Elizabeth Warren and Bernie Sanders have made “Medicare for All” a centerpiece of their campaigns. Pete Buttigieg has offered “Medicare for All Who Want It.” Both proposals have generated criticism, and in my opinion, most criticism of both is misplaced, because the discussion fails to distinguish between two very separate issues: 1) what would a sensible system look like, and 2) how do we get there?
I was prompted to revisit the issue because my cousin–the cardiologist I often cite on this blog–has done his own analysis of the current state of healthcare in this country, and concluded that a single-payer system is both preferable and inevitable. (Those who want to get “into the weeds” of that analysis should follow the link.)
In my most recent book, I also make the case for single-payer–and point out that a fully-implemented single-payer system would be much less costly than our current patchwork, dysfunctional approach. Virtually every economist who has analyzed the situation agrees. That doesn’t necessarily mean that taxes wouldn’t go up, but any increase would be more than offset by savings on premiums, co-pays and other costs currently borne by individuals and employers.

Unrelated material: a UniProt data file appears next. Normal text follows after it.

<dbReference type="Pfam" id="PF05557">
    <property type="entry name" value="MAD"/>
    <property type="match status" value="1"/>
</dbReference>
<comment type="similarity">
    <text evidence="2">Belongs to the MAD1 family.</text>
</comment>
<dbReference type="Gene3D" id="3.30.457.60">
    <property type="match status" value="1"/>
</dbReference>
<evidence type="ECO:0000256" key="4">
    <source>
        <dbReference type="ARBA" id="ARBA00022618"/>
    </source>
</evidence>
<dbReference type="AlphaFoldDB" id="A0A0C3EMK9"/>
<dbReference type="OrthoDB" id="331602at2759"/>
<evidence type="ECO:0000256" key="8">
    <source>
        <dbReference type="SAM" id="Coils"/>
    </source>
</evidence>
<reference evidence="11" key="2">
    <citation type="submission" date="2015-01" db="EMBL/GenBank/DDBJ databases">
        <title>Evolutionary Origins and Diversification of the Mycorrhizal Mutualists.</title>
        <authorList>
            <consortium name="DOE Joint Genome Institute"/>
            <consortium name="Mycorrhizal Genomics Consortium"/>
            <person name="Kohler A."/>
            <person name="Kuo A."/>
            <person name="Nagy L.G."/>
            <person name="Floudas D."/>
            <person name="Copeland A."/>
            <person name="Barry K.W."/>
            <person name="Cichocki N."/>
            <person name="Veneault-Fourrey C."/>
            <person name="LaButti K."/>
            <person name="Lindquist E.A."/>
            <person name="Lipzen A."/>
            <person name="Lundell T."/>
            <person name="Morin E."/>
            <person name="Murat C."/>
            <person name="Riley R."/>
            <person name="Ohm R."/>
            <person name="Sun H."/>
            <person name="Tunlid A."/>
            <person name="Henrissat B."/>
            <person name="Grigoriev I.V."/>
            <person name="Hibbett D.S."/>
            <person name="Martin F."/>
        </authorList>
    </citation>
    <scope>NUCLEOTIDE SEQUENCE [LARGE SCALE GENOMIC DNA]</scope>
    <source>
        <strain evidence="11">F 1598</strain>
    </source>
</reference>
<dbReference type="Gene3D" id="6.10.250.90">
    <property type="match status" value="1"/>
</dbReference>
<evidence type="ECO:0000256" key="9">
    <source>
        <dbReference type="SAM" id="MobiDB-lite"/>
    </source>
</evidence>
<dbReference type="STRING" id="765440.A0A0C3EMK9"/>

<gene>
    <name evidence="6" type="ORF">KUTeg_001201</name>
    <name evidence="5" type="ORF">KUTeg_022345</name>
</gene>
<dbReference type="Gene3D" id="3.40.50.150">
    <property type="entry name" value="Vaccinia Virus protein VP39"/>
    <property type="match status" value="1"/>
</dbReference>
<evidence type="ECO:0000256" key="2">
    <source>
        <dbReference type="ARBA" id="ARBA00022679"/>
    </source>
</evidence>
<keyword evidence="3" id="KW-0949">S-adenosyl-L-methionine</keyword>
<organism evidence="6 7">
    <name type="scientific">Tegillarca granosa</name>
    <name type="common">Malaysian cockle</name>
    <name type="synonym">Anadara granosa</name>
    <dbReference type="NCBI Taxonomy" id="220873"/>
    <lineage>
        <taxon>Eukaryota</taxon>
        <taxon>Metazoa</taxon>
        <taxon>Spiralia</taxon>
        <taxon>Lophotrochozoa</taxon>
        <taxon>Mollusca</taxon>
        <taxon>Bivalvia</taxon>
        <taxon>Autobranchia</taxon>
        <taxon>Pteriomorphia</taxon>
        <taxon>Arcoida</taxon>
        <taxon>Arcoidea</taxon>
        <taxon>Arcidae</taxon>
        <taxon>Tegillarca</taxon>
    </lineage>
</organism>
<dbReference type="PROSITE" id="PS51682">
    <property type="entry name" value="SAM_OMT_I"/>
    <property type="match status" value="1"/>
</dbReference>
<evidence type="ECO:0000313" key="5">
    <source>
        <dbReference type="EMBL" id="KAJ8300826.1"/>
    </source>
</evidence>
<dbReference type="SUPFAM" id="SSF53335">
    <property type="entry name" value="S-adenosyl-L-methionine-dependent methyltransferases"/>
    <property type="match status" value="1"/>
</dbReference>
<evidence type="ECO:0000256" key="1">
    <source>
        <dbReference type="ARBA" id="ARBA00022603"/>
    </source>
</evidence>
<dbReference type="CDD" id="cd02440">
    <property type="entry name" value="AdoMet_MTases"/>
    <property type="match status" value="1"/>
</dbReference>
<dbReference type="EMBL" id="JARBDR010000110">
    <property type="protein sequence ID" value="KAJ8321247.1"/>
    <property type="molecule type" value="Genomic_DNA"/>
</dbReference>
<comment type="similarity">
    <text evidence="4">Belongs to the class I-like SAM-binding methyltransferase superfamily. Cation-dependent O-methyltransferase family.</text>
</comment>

At any rate–I’m in full agreement that a single-payer system is needed. I depart from the “vote for me and I’ll change the system” approach being taken by Warren and Sanders because there is an enormous mountain to climb between where we are and where we need to be, and the suggestion that all we have to do to get a single-payer system is elect a Democratic president (or perhaps a Democratic president and Senate) is ludicrous.
It isn’t simply that politically powerful insurance and pharmaceutical companies would throw everything they have into that debate. Voters rebel when they are told they will be forced into a new system, no matter how demonstrably better off they would be. Just getting the Affordable Care Act through Congress took enormous political capital, and that was after numerous (unfortunate but necessary) concessions.